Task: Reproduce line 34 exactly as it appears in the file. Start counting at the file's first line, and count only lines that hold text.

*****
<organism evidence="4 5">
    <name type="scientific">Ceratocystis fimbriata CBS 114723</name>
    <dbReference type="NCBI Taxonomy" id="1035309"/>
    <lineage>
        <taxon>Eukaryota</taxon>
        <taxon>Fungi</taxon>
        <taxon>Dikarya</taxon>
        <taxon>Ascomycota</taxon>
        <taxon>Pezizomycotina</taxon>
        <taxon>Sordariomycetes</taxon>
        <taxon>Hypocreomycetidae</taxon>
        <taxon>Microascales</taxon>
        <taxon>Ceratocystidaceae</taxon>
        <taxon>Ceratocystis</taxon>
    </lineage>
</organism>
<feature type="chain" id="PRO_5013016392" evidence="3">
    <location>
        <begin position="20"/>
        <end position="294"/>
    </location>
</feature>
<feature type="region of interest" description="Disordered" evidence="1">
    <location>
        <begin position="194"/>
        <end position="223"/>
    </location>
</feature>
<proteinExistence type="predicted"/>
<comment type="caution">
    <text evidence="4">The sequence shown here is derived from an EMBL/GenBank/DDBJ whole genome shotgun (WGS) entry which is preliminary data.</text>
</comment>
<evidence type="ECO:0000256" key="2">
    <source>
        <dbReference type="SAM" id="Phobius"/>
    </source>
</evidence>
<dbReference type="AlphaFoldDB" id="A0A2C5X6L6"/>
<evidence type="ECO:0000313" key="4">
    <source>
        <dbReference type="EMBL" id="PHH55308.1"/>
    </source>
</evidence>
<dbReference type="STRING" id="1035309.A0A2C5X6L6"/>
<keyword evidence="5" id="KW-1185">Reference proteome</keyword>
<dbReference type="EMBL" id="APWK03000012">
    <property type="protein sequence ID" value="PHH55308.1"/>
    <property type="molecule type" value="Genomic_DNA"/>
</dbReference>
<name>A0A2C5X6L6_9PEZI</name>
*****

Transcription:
    <source>